Unfortunately, PCI-E bridge configuration is very hardware-dependent, there's no standartized protocol for software control of these devices, realistically only BIOS or UEFI firmware can manage them. Linux tries to do some tricks related to this matter in the vfio driver and GPU passthru code in qemu, but in my experience it oftentimes doesn't work, it's easier to find motherboard with functional VGA arbitration rather than trying to reprogram PCI-E bridges after the BIOS.

    2. Certain UEFI firmware (on some the laptops and tablets, never seen on desktops) throws ACPI_BIOS_ERROR (0xA5) BSoD which becomes visible after applying FlashBoot Pro patch for Windows 7 UEFI loader (without FlashBoot's patch for UEFI loader, Windows 7 just halts on "Starting Windows" screen before the logo animation starts, because it's unable to switch to classic VGA 640x480x16 video mode to draw the BSoD). Examples why this BSoD might happen:

    • References to I2C resources in DSDT table. These ones can be removed, but then Windows 7 is unable to query battery status (battery charge level).
    • Duplicate definitions between DSDT and SSDTs. Windows 8+ tolerates that, Windows 7 throws ACPI_BIOS_ERROR BSoD instead. These duplicates usually can be removed without any negative consequences.
    • Zero-length array. Depending on context, it can be either removed or replaced by array consisting from one zero byte. This is something related on nVidia dual graphics card support. Replaced it without any issues at all (all hardware works as expected).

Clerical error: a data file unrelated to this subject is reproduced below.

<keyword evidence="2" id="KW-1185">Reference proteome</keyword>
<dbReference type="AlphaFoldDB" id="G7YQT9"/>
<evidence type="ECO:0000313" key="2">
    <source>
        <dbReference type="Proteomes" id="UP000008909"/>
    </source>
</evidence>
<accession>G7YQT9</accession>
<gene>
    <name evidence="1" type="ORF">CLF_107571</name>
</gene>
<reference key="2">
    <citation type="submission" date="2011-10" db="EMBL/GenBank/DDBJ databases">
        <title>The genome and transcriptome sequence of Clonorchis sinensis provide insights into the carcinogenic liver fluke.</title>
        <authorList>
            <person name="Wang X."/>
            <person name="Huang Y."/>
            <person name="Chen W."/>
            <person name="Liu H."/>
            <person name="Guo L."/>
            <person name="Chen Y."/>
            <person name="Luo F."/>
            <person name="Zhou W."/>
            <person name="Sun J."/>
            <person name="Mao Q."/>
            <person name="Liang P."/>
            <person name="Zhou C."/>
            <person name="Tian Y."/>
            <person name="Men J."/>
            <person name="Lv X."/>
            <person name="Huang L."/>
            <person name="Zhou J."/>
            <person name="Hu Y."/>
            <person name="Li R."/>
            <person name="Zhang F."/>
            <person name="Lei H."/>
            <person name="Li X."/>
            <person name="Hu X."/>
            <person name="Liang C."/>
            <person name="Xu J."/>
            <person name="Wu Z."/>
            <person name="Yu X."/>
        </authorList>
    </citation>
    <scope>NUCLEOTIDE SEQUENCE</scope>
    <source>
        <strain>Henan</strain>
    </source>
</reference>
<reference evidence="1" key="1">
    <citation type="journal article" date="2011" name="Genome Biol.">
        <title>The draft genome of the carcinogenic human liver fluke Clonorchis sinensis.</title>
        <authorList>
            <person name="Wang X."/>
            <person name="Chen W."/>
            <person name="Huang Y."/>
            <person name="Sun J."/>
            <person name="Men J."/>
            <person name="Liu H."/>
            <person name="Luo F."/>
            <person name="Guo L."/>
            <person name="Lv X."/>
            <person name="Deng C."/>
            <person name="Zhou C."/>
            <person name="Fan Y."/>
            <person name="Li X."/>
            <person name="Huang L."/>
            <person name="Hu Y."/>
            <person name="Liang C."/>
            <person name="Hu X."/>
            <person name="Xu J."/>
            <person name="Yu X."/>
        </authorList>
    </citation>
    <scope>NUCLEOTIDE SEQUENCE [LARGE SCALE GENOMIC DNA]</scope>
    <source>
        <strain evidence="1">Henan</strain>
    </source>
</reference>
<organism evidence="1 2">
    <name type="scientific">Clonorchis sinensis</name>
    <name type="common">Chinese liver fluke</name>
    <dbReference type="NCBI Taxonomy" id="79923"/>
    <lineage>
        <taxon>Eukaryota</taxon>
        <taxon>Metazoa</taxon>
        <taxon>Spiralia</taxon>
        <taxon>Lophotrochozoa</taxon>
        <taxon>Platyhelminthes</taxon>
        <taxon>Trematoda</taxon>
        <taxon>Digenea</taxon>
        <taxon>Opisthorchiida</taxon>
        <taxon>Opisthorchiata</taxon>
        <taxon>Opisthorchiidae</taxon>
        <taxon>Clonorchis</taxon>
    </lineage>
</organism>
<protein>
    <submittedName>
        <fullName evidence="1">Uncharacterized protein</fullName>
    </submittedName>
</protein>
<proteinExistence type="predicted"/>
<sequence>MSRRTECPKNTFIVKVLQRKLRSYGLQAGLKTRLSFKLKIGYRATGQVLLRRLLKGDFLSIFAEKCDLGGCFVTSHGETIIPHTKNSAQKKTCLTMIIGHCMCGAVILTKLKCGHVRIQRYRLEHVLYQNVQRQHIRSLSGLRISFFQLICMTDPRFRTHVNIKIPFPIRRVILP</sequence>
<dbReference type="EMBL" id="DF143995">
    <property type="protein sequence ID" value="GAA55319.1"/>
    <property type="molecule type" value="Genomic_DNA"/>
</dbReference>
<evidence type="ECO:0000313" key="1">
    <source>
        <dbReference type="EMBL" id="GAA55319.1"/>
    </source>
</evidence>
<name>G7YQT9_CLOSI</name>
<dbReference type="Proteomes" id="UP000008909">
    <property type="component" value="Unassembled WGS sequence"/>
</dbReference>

• Reference to power resource of some yet-undeclared device. Windows 10 tolerates that, Windows 7 throws the same ACPI error BSoD again. Removing the reference fixes the issue completely.

    Sometimes it's possible to resolve such issues by preparing and sideloading modified ACPI tables (UEFI loader for Windows 7, when patched by FlashBoot Pro, loads ACPI override tables from \EFI\Boot\ACPITABL.DAT file on the partition it boots from). Out of 9 users who asked for this, there were 8 cases which were resolved successfuly and one case when the solution wasn't found (Windows 7 with modified ACPI tables hangs on their laptop). We have a special setup for this purpose: checked build of Windows 7 in VMware Workstation with overriden ACPI tables and attached kernel debugger on the host (but actually rarely deal with this kind of thing, it's not very common).
  4. ExtremelyFancyUsername

    ExtremelyFancyUsername MDL Junior Member

    Oct 17, 2018
    tl;dr: forget about getting Nvidia GPUs working under Win7 on a Crosshair VIII Dark Hero. Or better yet: forget about getting Win7 to work at all on it.

    God damn, guess I'll have to get used to Wins**t 10 then.
  5. shhnedo

    shhnedo MDL Addicted

    Mar 20, 2011
    You can very easily get an Edu iso, integrate latest updates + directx9c + vc runtimes, debloat the iso with MSMG toolkit and be on your way. Not to mention you're crippling the platform with windows 7.
    Stop hovering to collapse... Click to collapse... Hover to expand... Click to expand...
  6. csvw

    csvw MDL Novice

    Aug 4, 2009
    I've seen the A5 blue screen on some brand desktops, e.g. dell optiplex 5060,7060,5070,7070,7080 etc.